As Leeson points out, Waziristan was the scene of Britain’s longest 20th-century antiinsurgency campaign, with fighting going on for 11 years from 1936-47. The Fakir of Ipi was never caught, even though in 1936-7 alone more than 40,000 troops were sent in and £1.5m was spent on ammunition and bombs.
“It was the forgotten front of the second world war,” says Leeson. Constantly on the move, hiding in the caves and mountains straddling the border with Afghanistan, the Fakir of Ipi – who died in 1960 – carried out a wave of terrorist attacks that killed thousands of villagers and 1,000 troops. Having managed to unite warring tribes such as the Wazirs and the Mehsuds, he was protected by fiercely loyal bodyguards and ran an effective intelligence network. He was helped with funds and arms by the Germans and Italians.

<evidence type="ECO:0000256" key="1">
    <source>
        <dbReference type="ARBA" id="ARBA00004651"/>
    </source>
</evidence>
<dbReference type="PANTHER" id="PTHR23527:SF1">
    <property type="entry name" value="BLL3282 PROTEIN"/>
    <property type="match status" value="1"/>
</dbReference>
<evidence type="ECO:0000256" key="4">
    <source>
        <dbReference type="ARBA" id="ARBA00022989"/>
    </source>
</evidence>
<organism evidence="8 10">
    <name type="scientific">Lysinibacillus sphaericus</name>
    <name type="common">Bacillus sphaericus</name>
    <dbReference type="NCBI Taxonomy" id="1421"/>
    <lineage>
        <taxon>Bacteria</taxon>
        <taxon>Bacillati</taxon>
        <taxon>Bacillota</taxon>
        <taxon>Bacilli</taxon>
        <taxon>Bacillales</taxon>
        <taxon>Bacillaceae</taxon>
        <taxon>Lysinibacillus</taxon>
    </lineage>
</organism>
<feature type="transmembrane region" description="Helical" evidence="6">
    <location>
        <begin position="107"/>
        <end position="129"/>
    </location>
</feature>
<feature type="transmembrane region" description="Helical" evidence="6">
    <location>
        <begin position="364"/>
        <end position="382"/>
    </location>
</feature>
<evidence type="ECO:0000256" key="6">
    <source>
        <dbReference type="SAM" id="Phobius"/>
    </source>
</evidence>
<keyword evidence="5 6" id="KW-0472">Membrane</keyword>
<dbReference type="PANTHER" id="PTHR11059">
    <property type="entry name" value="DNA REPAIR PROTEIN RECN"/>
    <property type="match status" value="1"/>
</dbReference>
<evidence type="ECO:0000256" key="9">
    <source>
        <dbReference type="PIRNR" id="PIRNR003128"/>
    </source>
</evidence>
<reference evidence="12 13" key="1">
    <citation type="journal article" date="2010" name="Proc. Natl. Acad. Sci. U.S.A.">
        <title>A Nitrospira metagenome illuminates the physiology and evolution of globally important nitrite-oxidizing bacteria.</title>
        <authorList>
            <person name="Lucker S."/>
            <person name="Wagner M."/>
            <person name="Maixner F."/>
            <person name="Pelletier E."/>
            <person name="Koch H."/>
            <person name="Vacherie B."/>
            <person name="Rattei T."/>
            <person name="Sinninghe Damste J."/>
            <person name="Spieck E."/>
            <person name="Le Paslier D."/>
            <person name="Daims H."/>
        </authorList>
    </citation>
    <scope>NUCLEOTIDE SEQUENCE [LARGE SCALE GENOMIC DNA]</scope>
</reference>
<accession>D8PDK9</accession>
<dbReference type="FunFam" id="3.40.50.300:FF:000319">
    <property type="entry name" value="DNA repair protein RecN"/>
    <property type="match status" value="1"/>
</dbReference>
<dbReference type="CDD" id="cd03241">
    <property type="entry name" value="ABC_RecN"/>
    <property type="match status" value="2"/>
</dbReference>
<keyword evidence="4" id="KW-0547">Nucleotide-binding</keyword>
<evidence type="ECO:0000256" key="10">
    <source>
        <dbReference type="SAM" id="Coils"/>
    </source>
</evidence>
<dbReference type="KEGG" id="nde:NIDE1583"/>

“It’s the worst mountain warfare country imaginable for a conventional army,” says Leeson. “Steep precipices, narrow winding valleys, every vantage point commanded by another and numerous refuges and escape routes.”
The son of an organist and choir-master in Bournemouth, Leeson was called up in 1944 and sent to India for officer training in Banga-lore – eventually becoming a lieutenant in the Sikh Regiment. In 1946 there was a call for qualified officers to volunteer for a special mission in Waziristan. A common expression in the army was “the only good Wazir is a dead Wazir”. They apparently spent their time killing each other, stealing cattle and sending raiding parties into British territory.